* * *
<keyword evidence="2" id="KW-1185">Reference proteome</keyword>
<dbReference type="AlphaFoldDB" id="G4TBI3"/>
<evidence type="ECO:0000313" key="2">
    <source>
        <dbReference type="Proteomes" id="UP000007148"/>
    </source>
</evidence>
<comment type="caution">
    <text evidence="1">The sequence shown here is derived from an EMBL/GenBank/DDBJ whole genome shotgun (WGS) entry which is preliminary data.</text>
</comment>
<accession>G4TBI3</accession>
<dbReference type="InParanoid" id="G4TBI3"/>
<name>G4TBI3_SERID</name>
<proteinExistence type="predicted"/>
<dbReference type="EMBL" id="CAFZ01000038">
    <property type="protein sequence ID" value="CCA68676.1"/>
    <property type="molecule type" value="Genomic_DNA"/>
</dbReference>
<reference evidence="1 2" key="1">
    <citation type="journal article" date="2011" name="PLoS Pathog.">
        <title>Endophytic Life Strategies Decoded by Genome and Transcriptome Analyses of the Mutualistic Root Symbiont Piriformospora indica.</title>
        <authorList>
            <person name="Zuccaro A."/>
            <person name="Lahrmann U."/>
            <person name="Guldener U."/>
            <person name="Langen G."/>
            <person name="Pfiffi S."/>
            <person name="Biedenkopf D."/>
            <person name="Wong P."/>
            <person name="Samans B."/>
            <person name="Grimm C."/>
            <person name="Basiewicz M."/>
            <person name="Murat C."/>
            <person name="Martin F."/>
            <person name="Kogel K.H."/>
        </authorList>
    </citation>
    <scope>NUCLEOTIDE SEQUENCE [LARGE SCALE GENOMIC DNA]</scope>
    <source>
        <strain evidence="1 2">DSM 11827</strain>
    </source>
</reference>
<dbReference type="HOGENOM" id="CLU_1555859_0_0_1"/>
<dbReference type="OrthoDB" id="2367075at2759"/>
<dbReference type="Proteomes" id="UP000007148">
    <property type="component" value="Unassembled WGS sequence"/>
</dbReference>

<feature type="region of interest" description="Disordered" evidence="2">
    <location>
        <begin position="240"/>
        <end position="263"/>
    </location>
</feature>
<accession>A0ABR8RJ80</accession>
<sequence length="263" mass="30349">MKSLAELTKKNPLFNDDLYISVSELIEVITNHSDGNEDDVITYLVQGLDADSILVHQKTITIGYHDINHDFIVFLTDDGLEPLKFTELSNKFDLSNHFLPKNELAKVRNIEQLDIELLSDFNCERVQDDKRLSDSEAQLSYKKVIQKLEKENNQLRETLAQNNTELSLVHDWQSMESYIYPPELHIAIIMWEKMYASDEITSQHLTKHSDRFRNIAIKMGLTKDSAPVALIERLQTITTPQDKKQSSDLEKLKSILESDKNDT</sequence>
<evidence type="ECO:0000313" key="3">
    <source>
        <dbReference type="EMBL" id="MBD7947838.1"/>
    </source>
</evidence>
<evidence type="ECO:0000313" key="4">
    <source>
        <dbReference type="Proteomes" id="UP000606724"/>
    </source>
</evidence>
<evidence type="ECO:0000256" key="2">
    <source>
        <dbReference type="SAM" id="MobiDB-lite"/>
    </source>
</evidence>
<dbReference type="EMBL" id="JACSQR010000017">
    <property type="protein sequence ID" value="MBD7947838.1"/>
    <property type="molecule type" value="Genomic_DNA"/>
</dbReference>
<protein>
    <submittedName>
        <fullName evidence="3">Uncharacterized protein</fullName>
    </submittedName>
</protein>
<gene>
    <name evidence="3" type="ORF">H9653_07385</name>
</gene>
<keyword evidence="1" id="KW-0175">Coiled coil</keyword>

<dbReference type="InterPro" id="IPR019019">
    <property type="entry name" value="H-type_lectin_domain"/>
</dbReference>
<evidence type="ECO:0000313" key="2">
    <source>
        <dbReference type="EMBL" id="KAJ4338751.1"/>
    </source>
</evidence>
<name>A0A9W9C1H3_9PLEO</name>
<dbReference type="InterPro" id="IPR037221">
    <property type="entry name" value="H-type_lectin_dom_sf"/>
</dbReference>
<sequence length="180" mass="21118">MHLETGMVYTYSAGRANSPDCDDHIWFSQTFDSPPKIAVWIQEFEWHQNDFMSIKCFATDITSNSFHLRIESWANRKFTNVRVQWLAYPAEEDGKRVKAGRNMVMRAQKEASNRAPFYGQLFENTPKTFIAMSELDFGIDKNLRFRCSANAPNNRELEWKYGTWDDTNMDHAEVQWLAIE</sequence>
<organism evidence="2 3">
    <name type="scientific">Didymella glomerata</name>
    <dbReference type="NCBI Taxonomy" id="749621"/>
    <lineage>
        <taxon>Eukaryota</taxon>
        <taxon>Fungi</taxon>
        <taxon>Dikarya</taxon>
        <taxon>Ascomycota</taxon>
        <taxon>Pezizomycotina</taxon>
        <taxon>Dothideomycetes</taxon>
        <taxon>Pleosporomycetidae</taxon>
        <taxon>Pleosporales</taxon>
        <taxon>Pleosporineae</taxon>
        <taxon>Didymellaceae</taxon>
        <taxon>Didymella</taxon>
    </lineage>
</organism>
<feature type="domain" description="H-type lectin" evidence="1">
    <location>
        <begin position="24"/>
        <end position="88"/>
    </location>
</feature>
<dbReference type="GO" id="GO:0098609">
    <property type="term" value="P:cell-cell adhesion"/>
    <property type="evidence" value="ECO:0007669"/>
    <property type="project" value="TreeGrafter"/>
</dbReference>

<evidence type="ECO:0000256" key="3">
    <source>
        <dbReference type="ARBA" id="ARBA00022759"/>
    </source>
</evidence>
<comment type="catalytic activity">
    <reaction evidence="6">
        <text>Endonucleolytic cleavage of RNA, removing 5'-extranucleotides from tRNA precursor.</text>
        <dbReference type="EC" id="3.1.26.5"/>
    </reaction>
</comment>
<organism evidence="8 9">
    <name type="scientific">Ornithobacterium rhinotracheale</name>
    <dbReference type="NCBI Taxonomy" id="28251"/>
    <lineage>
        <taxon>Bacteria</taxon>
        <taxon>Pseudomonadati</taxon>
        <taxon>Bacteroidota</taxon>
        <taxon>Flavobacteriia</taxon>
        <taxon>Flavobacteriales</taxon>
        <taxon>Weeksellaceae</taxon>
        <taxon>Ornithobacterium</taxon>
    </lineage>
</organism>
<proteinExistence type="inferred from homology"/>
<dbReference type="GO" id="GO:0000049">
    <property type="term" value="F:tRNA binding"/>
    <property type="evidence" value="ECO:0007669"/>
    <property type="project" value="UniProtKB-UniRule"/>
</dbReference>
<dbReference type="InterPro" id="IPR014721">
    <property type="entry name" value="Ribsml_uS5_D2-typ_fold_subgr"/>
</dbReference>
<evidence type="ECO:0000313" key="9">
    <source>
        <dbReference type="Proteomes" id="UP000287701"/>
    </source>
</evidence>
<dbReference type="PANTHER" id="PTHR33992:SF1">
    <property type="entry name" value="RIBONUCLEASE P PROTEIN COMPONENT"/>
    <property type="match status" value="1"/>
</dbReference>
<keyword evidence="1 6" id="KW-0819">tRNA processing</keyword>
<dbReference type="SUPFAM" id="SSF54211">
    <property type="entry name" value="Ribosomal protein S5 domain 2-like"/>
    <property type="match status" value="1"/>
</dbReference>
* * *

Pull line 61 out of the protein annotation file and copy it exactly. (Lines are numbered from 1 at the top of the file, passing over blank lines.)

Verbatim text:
<evidence type="ECO:0000313" key="4">